First off, The New Yorker has a lengthy article about the Salem witch trials. Author Stacy Schiff writes very evocatively, as this paragraph demonstrates:
In isolated settlements, in smoky, fire-lit homes, New Englanders lived very much in the dark, where one listens more acutely, feels most passionately, and imagines most vividly, where the sacred and the occult thrive. The seventeenth-century sky was crow black, pitch-black, Bible black, so black that it could be difficult at night to keep to the path, so black that a line of trees might freely migrate to another location, or that you might find yourself pursued by a rabid black hog, leaving you to crawl home on all fours, bloody and disoriented...
Schiff gives a good overview of the trials, with particular emphasis on the Mather family and on George Burroughs, the ex-Salem minister who was supposedly the ringleader of all the witches.
|Illustration from The New Yorker|
I'm not sure why the magazine decided to run "Inside the Salem Witch Trials" right now, but I'm glad they did. Most magazines make us wait until Halloween for articles like this.
On a lighter note, Slate published a map showing the top slang words in each state. In New England, the words are:
- Connecticut - glawackus (a legendary monster)
- Massachusetts - wicked (very)
- New Hampshire - poky (eerie or scary)
- Maine - ayuh (in the affirmative)
- Rhode Island - cabinet (a milkshake)
- Vermont - cremee (soft serve ice cream)
I am more familiar with some of these than others. Since I am from Massachusetts the word "wicked" is obviously part of my vocabulary, and I was aware of "ayuh,""cabinet," and "cremee." Maybe these words are used often by residents of their respective states, so I can understand why they might be the top slang words in those states.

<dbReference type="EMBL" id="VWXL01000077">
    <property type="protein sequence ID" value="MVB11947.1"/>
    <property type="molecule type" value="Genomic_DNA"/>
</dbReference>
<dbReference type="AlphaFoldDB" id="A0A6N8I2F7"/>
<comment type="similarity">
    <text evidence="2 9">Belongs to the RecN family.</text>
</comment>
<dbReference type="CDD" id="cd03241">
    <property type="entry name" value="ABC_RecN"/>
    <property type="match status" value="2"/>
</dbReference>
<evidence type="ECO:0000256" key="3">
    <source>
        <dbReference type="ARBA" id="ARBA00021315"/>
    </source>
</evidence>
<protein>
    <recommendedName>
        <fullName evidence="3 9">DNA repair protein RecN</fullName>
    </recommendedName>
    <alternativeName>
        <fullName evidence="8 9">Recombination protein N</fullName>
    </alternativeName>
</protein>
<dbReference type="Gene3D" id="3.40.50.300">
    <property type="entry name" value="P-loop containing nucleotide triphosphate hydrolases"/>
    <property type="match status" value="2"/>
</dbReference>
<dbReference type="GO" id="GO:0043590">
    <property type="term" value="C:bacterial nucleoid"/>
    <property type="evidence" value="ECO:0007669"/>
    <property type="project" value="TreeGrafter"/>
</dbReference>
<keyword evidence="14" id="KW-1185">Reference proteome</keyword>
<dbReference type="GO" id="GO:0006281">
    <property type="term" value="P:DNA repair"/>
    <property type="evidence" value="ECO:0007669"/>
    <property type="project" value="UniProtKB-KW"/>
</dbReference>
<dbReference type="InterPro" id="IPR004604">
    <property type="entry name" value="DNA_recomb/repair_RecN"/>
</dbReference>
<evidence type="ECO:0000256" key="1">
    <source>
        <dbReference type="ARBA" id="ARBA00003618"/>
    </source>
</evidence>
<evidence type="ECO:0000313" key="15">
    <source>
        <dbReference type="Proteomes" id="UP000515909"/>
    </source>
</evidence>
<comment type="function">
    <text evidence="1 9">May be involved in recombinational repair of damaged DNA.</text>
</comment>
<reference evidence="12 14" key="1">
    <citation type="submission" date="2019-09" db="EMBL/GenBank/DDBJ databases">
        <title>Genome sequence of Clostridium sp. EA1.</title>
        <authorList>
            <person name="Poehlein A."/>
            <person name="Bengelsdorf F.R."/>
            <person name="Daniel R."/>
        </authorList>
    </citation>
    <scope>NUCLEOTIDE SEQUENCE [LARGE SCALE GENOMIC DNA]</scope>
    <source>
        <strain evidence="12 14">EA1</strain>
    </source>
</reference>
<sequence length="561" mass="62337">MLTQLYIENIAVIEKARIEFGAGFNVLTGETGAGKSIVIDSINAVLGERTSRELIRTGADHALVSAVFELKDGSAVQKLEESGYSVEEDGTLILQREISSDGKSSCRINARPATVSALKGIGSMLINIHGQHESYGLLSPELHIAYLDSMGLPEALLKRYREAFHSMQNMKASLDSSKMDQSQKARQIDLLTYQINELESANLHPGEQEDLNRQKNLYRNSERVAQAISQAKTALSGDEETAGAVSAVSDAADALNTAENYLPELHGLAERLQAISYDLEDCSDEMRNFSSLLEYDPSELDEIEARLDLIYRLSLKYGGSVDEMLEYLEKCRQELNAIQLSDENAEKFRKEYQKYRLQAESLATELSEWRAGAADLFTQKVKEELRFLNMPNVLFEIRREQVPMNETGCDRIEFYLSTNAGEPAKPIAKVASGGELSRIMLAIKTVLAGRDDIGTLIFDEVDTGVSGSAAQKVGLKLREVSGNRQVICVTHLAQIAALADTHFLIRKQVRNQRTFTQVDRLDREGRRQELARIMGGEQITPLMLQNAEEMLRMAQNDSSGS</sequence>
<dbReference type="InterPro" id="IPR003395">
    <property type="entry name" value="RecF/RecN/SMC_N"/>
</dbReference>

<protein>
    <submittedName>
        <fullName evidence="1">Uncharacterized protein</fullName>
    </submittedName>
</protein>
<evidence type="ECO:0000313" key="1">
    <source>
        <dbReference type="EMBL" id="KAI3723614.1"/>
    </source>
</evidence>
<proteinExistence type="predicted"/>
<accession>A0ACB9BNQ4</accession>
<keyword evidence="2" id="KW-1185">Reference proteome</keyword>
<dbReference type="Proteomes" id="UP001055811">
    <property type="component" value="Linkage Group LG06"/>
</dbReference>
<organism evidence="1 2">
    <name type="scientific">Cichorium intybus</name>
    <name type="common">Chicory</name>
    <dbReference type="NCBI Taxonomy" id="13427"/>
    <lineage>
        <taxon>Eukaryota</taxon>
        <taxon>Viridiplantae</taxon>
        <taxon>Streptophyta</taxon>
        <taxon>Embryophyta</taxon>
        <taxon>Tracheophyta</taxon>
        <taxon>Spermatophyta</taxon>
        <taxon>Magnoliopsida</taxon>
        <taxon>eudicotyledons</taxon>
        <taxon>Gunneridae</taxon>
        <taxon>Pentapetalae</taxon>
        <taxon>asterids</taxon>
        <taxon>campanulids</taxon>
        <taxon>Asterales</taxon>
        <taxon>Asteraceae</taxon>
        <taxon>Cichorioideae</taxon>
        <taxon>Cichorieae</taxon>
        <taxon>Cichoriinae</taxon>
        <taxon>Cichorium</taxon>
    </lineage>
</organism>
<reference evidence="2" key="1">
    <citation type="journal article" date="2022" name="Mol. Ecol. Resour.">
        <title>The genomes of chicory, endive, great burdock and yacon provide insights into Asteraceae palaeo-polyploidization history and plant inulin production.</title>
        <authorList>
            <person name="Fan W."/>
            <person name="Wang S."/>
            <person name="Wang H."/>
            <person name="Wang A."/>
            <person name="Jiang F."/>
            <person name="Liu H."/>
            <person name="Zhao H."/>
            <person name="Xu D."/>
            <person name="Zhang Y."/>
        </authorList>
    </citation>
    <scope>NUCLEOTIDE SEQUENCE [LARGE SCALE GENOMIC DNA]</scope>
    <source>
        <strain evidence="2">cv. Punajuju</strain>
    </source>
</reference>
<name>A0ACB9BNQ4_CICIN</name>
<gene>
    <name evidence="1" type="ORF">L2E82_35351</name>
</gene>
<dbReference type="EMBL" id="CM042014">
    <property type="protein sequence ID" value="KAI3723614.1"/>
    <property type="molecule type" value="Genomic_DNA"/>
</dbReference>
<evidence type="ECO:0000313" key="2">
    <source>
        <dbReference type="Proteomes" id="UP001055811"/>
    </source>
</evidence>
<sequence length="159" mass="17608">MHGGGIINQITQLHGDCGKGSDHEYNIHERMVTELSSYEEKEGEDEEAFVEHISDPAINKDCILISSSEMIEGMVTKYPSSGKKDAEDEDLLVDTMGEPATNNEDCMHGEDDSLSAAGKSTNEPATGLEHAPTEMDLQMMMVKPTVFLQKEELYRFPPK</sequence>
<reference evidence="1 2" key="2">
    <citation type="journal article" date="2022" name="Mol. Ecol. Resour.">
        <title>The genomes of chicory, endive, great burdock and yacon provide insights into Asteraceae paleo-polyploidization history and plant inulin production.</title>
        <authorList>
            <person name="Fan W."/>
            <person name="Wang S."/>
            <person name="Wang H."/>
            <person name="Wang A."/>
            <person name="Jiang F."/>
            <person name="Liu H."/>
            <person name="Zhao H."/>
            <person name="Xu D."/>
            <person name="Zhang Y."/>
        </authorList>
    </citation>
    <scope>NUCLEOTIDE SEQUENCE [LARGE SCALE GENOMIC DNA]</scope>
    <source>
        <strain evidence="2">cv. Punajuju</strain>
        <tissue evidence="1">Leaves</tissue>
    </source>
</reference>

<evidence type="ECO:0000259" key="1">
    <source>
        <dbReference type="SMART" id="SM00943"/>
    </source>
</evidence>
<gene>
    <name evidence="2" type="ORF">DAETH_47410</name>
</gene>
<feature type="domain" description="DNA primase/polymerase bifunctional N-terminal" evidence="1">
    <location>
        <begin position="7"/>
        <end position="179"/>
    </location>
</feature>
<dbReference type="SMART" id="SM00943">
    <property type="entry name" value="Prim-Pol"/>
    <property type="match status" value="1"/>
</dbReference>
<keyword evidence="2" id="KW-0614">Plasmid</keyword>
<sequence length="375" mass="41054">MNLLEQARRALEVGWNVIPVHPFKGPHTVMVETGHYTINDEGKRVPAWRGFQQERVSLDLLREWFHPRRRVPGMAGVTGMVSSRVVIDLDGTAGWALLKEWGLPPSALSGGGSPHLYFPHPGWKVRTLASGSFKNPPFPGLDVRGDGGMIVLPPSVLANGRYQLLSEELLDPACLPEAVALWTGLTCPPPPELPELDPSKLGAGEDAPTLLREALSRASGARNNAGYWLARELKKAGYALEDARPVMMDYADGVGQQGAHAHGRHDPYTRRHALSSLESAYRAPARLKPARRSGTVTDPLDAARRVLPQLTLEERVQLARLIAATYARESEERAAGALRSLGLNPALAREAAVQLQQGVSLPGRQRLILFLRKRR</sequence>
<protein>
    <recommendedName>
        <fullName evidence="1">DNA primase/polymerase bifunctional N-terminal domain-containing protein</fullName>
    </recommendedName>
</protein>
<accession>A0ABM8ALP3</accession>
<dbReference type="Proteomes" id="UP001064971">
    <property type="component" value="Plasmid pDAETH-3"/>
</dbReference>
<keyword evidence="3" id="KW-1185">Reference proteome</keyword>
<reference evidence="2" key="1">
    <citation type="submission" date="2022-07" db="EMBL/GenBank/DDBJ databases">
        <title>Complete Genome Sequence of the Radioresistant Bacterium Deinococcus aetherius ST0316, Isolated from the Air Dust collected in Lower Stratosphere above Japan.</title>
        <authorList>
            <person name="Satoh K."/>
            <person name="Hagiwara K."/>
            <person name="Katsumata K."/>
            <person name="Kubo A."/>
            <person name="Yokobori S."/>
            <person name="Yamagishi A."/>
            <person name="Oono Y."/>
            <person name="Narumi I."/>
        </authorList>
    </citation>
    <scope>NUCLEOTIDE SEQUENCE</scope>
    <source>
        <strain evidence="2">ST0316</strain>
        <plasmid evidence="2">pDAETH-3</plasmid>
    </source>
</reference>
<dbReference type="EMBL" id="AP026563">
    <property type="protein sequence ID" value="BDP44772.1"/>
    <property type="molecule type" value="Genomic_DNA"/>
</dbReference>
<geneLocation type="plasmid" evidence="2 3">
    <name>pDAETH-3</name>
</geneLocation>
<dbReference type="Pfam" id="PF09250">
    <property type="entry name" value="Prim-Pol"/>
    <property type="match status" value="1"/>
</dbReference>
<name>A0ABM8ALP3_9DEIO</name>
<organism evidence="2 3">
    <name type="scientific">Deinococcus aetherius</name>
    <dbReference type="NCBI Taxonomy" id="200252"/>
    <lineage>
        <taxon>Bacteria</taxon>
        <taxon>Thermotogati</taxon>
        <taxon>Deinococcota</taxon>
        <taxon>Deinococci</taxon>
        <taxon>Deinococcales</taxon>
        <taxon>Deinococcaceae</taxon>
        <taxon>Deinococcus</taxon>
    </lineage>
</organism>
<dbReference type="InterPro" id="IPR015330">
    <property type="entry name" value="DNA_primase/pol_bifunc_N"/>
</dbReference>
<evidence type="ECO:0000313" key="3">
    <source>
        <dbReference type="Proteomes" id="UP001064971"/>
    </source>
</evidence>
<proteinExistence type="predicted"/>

I'm not so sure about "glawackus." I know what a glawackus is (a legendary creature that terrorized Glastonbury in the mid-20th century), but is it really the top slang word in Connecticut? And I'm confused by "poky" as the top slang word from New Hampshire. I just don't think I've ever heard it used to mean scary, only to mean slow.
The authors explain how they made the map:
First, we called up some linguists who helped us make an initial list of unique words that are in one way or another associated with a particular state. That got us off to a coruscant start (linguists!). Next we researched online message board discussions about zany terms that have gained popularity in different states. We also surveyed friends and colleagues on the words they most associate with their home states and polled Slate readers on Facebook. Ultimately, we built up groupings of anywhere from five to 10 viable options for each state and then, well, argued a lot. The competition was fierce, the results certain to be controversial.
There are currently 476 comments on the article, so I think they have struck a wicked big nerve.
Last but not least, you can watch a documentary tonight (September 5) about one of New England's strangest areas, the Bridgewater Triangle. It airs on Destination America at 10:00 pm and is called America's Bermuda Triangle. It is an edited version of local filmmaker Aaron Cadieux's film The Bridgewater Triangle, which I reviewed last year. The original is informative and spooky, so don't miss this chance to learn about a giant paranormal hot-spot right in our backyard.